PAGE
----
Inspired by the divine love, Julian made a radical choice. As the ancient anchorites, she chose to live in a cell, located in the area of the church dedicated to St. Julian, in Norwich, at the time an important urban centre not far from London. Perhaps she assumed the name Julian from the saint to whom the church was dedicated, where she lived for many years, until her death. It may surprise and leave us perplexed, this decision to live as a “recluse”, as it was even in her time. But she was not alone in making this choice: in those centuries a considerable number of women opted for this was of life, adopting the rules that were elaborated to be apposite for them, like that composed by St. Aelred of Rievaulx. The anchorite or “recluse”, within their cell, devoted themselves to prayer, meditation and study. In this way, maturing a fine sensibility both human and religious, rendering them venerable to the people. Men and women of all ages and conditions, in need of counsel and comfort, sought them devotedly. It was therefore not a individualistic choice; just with this closeness to the Lord matured in them the capacity to be counsellors to many, to assist those living in difficulties in this life.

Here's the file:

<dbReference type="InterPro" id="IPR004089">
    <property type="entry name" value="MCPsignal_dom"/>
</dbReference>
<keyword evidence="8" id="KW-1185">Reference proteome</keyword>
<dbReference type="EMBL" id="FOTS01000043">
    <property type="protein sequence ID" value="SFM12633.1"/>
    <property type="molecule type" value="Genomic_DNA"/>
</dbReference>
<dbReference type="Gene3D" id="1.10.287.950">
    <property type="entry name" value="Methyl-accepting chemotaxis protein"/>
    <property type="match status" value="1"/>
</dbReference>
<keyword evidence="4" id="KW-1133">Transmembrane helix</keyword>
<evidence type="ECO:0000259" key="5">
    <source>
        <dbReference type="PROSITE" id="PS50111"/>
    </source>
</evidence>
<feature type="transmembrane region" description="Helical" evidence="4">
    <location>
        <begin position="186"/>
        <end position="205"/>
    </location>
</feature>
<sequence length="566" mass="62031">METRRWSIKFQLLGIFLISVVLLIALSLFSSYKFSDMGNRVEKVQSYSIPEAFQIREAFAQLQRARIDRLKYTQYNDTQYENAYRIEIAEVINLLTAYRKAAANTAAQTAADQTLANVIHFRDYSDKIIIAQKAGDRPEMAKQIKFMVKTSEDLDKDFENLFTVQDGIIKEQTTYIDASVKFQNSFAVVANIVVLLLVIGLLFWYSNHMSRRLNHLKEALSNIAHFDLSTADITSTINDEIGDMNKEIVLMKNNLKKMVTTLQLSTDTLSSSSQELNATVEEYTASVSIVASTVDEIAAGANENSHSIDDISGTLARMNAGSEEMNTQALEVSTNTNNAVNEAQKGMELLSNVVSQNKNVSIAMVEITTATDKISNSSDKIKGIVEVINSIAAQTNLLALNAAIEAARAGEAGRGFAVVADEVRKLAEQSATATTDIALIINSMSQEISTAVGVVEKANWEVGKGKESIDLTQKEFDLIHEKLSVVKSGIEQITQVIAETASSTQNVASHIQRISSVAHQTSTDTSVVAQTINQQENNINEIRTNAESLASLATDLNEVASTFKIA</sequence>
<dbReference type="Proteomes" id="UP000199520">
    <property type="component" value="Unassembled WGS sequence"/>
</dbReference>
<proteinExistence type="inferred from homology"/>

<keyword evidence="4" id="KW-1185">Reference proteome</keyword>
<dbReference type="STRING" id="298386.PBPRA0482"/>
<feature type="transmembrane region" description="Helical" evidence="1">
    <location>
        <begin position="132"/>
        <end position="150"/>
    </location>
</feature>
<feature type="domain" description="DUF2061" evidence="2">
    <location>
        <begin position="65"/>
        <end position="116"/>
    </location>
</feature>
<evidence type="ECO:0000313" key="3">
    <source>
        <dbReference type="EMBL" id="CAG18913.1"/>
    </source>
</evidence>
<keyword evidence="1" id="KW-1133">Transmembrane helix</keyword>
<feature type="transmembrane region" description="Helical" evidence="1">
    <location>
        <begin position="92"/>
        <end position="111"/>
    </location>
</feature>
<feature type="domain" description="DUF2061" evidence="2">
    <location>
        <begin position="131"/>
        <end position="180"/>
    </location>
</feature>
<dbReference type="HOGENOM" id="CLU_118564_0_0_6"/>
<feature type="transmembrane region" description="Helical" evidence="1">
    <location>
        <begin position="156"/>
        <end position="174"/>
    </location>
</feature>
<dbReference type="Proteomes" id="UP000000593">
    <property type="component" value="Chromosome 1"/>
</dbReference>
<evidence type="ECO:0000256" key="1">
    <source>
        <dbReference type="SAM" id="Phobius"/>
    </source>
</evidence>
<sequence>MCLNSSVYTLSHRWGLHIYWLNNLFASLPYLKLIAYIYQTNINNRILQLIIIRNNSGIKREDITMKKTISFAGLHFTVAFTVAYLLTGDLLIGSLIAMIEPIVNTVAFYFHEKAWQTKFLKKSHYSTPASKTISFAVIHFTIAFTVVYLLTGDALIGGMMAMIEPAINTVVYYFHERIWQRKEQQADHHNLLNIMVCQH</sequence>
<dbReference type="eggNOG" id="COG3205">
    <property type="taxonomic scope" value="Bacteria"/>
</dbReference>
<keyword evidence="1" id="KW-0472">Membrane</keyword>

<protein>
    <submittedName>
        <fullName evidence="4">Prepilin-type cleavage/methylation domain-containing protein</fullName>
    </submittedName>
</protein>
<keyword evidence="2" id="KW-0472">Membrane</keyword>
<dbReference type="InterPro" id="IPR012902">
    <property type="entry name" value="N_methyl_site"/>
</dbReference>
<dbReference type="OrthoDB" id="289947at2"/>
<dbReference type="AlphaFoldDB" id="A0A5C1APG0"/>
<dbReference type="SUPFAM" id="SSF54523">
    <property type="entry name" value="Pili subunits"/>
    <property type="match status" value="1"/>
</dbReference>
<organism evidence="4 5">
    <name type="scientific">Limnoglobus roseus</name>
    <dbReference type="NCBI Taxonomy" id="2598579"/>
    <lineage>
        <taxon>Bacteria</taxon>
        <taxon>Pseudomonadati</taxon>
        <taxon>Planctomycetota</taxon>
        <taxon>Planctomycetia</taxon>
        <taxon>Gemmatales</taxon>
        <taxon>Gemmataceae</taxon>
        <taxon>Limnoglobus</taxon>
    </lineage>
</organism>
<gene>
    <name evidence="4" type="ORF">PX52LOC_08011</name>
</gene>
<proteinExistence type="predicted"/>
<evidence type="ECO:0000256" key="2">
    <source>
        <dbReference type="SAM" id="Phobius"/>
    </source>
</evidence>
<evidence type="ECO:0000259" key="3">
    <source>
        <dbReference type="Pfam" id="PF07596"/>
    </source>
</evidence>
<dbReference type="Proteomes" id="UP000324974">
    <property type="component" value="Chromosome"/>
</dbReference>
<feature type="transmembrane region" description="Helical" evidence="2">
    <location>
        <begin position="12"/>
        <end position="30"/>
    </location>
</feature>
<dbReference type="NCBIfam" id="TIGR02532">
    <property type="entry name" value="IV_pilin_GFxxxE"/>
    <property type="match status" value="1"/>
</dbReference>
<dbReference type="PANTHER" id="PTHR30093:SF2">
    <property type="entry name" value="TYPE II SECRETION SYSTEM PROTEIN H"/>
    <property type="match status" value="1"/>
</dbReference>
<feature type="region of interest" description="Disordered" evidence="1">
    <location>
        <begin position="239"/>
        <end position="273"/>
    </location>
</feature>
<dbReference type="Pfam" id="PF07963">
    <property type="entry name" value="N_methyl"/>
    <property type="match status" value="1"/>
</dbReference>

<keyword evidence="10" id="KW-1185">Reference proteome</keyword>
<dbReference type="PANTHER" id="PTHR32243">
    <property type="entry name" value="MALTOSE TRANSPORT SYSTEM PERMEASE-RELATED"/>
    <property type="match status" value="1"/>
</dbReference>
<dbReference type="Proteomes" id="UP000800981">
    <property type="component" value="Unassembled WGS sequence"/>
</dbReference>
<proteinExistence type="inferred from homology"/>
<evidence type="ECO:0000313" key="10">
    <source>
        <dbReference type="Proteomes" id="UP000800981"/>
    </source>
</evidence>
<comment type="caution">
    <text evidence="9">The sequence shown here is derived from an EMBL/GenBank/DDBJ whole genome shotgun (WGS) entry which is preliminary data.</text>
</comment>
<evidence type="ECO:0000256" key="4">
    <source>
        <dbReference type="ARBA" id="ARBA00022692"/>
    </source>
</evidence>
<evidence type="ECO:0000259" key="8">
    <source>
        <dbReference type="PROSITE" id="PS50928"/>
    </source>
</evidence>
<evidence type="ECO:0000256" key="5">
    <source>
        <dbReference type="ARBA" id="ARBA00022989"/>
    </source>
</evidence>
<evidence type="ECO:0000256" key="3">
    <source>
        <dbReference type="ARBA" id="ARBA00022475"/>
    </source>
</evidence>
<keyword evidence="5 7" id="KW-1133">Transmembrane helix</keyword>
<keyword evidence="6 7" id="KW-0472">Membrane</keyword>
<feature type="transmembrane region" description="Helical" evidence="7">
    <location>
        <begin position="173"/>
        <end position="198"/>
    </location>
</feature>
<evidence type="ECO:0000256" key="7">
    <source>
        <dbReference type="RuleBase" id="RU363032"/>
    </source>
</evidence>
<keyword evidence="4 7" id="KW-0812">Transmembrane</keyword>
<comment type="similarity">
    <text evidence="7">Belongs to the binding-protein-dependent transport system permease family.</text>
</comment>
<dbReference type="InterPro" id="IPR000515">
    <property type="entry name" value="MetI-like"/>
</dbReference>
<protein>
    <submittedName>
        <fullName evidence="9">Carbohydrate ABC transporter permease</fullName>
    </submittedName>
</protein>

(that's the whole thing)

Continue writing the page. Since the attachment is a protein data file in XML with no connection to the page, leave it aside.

We know that Julian received frequent visits, as is attested in the autobiography of another fervent Christian of the time, Margery Kempe, who went to Norwich in 1413 for to receive suggestions on the spiritual life. Thus it was, when Julian was alive, she was called, as is written on the tomb which contains her remains: “Mother Julian”. She became the mother for many.
The women and men who retire to live in the company of God, thanks to this choice, acquire a great sense of compassion for the pain and weakness of others. Dear Friends, the friends of God, have a wisdom that the world, from which you depart, does not possess, with amiability, sharing with those who come to their doors. I think, therefore, with admiration and gratitude, of the cloistered monasteries of women and men who, now more than ever, are oases of peace and hope, precious treasures for the whole Church, especially in demonstrating the primacy of God and the importance of prayer both constant and intense for the way of faith.
It was out of this solitude inhabited by God that Julian of Norwich composed The Revelations of Divine Love, of which we have received two editions, one more brief, probably the oldest, and one longer. This book contains a message of optimism founded on the certainty of being loved by God and of being protected by his Providence. We read in this book the following stupendous words: “I saw full surely that before God made us he loved us; and that love was never lax, nor ever shall be. And in this love he has done all his works; and in this love he has made all things profitable to us; and in this love our life is everlasting… in which love we have our beginning. And all this shall we see in God, without end.”